Presentation aside, the main quest is perfunctory stuff. Unlike Dawnguard, it’s but a mere fraction of a much larger offering though – a new, demi-world of new sidequests, secrets, craftable items and large-scale sights. I.e. more of what Skyrim did best. Solstheim isn’t particularly large, but crams enough in and under it (as well as having those Daedric nightmare-library alt-worlds) to offer a healthy amount of new adventures. Some are disappointing, like what appears to be a new Thieves Guild questline, only to grind to a halt moments later, but there’s enough that’s long running and more unpredictable.
The question, I suppose, is whether it’s enough to drag one back into Skyrim. For me, it was. In Dawnguard I felt like I was continuing because I had to, here I feel like I’m having a good time doing my own thing in a new place that hybridises Skyrim and Morrowind.
The much-ballyhooed Dragon riding is, I’m afraid, a huge let-down however. Gained in the late stages of the new main campaign, it looks, feels and handles like a rough-around-the-edges mod, and it’s all too clear that the game was never designed with it in mind. The dragon, with you perched on top of it like a He-Man figure sat stiffed-limbed on top of Battlecat, basically controls itself: all you can do is tell it what to attack, which it will only do for a few, miserably low-damage moments before wheeling away again.
A real let-down, but I can’t say I’m surprised: the game wasn’t designed with sky-battles in mind and no doubt re-engineering it now would be a colossal demand. I can’t help but think that Dragonborn would have been better off leaving dragon-riding well alone, instead of undermining the other stuff it does so well with something so overtly silly and ultimately pointless. Attacking things on a dragon is just a huge, drawn-out pain, so traditional on-foot battles are by far the better alternative, leaving the only purpose of dragon riding to be travel. Only you can’t tell it were to go. Unless you do Fast Travel, which is the same as standard Fast Travel except you’re still sitting on a dragon at your destination. Oh well.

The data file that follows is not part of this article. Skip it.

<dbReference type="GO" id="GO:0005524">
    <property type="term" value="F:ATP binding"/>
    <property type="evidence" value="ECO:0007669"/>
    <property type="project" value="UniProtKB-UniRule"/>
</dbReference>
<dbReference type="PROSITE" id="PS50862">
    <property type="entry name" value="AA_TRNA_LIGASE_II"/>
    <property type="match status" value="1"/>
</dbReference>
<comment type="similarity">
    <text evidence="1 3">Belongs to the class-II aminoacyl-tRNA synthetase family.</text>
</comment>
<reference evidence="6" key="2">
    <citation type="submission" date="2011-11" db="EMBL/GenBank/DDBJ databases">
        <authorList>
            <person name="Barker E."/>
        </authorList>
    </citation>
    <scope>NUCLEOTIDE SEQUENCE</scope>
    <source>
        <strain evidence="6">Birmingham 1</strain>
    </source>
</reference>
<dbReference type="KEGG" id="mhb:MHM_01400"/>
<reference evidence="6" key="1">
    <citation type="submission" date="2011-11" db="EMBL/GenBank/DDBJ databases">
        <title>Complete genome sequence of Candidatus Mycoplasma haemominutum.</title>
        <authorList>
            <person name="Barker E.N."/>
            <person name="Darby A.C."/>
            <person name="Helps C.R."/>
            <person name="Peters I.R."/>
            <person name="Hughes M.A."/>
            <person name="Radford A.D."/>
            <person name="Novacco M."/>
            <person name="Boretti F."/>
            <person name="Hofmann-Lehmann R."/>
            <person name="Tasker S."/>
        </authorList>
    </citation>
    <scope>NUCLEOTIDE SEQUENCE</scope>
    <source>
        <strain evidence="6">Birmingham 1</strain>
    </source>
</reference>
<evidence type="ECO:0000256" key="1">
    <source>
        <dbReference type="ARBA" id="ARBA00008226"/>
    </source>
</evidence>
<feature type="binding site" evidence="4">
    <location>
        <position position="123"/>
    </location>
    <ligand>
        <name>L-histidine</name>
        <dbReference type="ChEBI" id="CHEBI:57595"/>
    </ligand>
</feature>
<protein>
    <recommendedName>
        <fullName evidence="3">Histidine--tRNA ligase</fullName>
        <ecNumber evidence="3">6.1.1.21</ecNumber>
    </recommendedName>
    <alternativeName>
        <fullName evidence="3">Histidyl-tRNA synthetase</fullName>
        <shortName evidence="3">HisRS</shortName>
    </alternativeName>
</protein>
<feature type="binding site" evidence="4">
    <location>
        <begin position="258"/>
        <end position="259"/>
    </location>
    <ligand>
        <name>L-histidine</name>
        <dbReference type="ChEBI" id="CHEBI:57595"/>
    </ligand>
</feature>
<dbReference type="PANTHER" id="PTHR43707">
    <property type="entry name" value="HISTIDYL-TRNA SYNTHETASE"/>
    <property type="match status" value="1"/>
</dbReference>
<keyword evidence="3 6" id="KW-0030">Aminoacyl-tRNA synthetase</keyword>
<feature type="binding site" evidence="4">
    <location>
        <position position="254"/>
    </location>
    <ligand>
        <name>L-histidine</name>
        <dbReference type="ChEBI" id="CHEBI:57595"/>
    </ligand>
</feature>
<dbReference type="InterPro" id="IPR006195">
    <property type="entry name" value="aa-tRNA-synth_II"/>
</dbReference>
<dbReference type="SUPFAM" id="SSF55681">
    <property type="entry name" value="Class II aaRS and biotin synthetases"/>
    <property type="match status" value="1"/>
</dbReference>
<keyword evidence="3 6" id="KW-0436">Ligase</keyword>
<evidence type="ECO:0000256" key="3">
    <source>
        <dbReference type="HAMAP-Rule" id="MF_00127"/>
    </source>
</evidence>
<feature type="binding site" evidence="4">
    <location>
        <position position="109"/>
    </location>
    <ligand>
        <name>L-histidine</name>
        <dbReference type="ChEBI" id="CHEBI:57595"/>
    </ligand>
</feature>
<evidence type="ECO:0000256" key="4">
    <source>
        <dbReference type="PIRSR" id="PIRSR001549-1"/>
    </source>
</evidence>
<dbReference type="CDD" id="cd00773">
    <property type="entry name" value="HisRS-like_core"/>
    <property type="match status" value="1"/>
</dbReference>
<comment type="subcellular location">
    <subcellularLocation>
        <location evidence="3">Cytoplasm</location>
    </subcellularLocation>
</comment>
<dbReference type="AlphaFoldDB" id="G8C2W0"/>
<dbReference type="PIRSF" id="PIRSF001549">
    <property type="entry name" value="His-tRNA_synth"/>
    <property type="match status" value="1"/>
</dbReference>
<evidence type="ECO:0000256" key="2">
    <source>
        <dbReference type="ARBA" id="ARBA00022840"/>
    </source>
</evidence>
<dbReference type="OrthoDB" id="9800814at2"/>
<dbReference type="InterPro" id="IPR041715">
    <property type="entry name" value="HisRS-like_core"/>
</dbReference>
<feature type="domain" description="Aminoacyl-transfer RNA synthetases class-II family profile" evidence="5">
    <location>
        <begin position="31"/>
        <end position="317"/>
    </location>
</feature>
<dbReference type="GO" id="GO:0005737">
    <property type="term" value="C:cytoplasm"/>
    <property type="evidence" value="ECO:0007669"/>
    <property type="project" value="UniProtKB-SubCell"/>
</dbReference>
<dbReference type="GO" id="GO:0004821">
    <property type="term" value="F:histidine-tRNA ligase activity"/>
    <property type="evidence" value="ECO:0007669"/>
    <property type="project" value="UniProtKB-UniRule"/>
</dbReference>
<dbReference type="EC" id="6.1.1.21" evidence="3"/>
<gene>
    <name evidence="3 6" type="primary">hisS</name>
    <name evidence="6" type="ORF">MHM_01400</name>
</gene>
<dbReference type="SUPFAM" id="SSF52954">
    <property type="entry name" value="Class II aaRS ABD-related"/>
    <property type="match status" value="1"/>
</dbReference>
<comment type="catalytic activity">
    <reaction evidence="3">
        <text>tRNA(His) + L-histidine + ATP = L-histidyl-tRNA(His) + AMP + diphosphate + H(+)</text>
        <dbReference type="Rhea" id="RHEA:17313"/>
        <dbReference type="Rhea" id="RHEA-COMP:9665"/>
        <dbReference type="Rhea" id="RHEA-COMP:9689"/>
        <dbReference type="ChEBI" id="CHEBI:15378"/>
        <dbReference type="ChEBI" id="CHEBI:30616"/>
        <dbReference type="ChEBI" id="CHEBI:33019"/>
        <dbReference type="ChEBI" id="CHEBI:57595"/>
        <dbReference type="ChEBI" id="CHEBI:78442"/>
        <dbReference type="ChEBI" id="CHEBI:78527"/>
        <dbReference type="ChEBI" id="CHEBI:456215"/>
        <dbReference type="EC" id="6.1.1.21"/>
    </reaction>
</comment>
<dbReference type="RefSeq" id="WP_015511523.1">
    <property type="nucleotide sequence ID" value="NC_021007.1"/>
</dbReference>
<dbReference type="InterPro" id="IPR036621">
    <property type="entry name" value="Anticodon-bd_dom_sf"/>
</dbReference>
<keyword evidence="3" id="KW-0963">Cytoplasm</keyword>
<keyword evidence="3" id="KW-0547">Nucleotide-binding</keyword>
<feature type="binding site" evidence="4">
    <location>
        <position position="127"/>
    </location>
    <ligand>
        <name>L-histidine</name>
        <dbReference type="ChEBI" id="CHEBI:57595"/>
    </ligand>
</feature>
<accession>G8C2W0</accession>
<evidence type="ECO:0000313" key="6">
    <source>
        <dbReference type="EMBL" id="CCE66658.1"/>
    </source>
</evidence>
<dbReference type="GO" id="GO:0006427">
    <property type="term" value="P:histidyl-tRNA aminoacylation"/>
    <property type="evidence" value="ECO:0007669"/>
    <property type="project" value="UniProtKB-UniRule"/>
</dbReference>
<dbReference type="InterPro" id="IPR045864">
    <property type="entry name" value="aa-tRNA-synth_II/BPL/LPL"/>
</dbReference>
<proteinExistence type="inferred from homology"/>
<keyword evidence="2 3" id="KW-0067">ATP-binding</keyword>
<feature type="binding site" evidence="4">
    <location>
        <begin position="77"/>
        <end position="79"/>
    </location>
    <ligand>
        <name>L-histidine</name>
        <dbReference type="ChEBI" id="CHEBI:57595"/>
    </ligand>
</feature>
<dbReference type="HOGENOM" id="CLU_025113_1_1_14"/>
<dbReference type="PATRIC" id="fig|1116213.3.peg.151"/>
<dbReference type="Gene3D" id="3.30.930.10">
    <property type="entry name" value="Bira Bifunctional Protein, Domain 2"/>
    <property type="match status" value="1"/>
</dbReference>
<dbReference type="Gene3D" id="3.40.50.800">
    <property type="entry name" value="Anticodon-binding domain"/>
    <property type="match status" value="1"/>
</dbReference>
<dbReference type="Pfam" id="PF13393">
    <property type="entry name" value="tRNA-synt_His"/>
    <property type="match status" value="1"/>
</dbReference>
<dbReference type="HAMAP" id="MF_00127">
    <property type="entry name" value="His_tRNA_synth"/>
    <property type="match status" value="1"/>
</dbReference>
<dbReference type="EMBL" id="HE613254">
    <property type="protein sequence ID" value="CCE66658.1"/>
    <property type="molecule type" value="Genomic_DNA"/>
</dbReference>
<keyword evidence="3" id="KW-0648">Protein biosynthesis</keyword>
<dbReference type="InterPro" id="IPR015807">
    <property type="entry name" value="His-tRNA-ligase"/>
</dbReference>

That major let-down (and the underwhelming nature of the villain) aside, Dragonborn is by far the most essential Skyrim add-on to date. All of Skyrim’s existent sins persist, so it’ll do nothing for those who didn’t get on with the parent game, but those who did will be eminently grateful for more of the good stuff, in a setting that combines both spectacle and fan-service. Hell, there are even a couple of good, and funny, characters, which is not something I’m used to saying about recent Bethesda games.
I must admit that I’ve increasingly felt negative towards Skyrim since its first weeks, but by getting Skyrim basics right and lending a little more wildness too, Dragonborn reminds me that I’m being churlish. There’s still so much Skyrim is short of, still too many situations which are resolved by violence alone, but within the confines Bethesda set for themselves they’ve really done ever so well here.